Does this sound like objective reporting? Most readers probably never made it to the tenth page, and so were left [deliberately?] with an impression of this historical encounter that had been created by a totally misleading marketing blurb/preview.

[image of 1888 Puck cartoon from answers.com]


It's the eleventh of September again. Yes, it happens once a year. But I'm not interested in adding to the revanchisme stoked by every mention of the terrible events which occurred in my city six years ago. I am interested in the fact that even if we wanted to we would be unable to read a list of the names of the hundreds of thousands of people we have killed in the name of our own dead (many of whom were from countries other than the U.S.).

Moreover, the continuing shame of our concentration camps at Guantanamo and elsewhere in the world doesn't seem to be worthy of the attention of many who actually do oppose the war in Iraq.

We are letting ourselves be ridden by fools, fanatics, politicians and arms suppliers - and those who profit from the evil mischief done in our name. The killing could stop, the camps could be closed and the terror could be defused, but not if we refuse to look at the world outside - and continue to let others exploit us.

[fabric color swatch, otherwise unrelated to Guantanamo, from froggtoggs]

another site found to be invaluable as a ruin (the Reichstag burning, 1933)

"U.S. builds for future at Guantanamo"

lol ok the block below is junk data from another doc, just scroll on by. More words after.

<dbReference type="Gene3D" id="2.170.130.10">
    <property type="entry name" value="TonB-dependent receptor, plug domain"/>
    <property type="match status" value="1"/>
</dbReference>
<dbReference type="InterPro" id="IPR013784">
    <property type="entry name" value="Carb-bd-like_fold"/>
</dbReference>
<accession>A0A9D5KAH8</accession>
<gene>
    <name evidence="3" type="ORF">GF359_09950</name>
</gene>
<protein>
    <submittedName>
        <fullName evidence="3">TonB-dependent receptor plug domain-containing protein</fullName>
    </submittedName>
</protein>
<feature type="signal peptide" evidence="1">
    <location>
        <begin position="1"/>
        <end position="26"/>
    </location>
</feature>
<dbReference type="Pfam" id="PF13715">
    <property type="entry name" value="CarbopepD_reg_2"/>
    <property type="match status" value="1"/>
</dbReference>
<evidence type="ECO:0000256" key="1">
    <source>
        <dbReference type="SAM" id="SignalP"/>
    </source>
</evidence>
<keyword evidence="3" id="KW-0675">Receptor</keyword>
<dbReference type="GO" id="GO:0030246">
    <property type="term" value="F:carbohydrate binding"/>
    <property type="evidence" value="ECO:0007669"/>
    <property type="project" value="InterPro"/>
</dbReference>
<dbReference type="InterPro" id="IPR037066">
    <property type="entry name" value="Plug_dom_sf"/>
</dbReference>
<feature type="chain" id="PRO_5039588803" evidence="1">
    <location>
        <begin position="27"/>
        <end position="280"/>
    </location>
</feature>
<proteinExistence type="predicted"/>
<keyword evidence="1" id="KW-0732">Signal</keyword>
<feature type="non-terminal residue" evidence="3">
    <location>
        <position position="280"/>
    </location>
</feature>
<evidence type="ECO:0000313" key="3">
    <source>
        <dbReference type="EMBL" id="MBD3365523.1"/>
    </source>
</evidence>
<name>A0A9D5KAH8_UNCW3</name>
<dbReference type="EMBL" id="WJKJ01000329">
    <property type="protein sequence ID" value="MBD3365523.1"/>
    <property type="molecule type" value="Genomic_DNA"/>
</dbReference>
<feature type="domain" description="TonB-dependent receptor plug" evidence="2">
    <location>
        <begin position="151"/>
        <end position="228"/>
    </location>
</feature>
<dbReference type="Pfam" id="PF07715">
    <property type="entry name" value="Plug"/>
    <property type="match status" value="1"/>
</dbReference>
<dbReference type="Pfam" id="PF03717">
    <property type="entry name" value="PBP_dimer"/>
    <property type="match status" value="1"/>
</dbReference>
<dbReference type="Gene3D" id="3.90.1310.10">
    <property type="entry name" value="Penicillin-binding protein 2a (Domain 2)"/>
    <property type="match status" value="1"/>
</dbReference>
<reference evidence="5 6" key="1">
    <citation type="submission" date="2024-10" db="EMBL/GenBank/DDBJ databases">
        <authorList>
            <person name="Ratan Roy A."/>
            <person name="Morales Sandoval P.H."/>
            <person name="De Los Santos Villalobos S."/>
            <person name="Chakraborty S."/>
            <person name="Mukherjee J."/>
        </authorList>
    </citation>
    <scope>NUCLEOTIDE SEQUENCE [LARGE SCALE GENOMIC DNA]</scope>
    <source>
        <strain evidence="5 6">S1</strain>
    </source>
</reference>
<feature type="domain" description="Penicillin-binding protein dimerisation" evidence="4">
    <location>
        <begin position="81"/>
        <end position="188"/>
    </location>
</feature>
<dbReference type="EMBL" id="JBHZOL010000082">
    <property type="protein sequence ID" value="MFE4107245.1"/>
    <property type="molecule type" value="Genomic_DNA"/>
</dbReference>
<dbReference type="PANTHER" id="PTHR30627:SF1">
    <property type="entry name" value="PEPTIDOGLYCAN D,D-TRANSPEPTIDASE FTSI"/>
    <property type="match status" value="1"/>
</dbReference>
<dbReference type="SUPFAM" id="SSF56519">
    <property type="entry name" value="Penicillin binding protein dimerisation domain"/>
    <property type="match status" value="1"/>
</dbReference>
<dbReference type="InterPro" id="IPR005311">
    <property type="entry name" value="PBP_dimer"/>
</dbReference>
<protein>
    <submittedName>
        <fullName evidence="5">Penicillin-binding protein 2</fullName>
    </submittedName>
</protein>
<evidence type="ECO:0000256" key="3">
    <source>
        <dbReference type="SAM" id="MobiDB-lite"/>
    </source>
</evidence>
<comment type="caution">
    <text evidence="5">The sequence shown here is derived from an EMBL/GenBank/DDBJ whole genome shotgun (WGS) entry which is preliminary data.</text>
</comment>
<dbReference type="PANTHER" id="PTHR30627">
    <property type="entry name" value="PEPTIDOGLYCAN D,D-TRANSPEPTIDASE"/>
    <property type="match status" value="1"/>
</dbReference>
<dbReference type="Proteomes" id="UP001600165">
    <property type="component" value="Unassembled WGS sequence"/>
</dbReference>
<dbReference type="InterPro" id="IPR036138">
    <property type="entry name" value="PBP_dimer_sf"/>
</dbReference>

GUANTANAMO BAY U.S. NAVAL BASE, Cuba (Reuters) - The U.S. military is building a mobile courtroom complex on an unused runway at the Guantanamo Bay naval base and plans to be ready by March to conduct as many as three terrorism trials at a time.

I saw this horrific headline and its story early yesterday and I'll confess that my imagination immediately ran out of control. The first thing that came into my head was an association of these traveling units with the Nazi regime's Einsatzgruppen ("task forces"), the official euphemism used for the mobile killing units which followed its armies as they advanced into Eastern Europe and the Soviet Union during World War II.

I immediately checked the historical facts however and I was reminded that the Wehrmacht's portable units did not even pretend to have a judicial element. Still, the idea of the heroic conquerors of Fascism and Communism creating mobile courtrooms to hand out extra-judicial judgments against a group of people whom we've been concentrating together for years in an inaccessible extra-territorial prison camp drives me absolutely crazy! Don't these political villains and idiots have any sense of what this looks like? Or do they even care?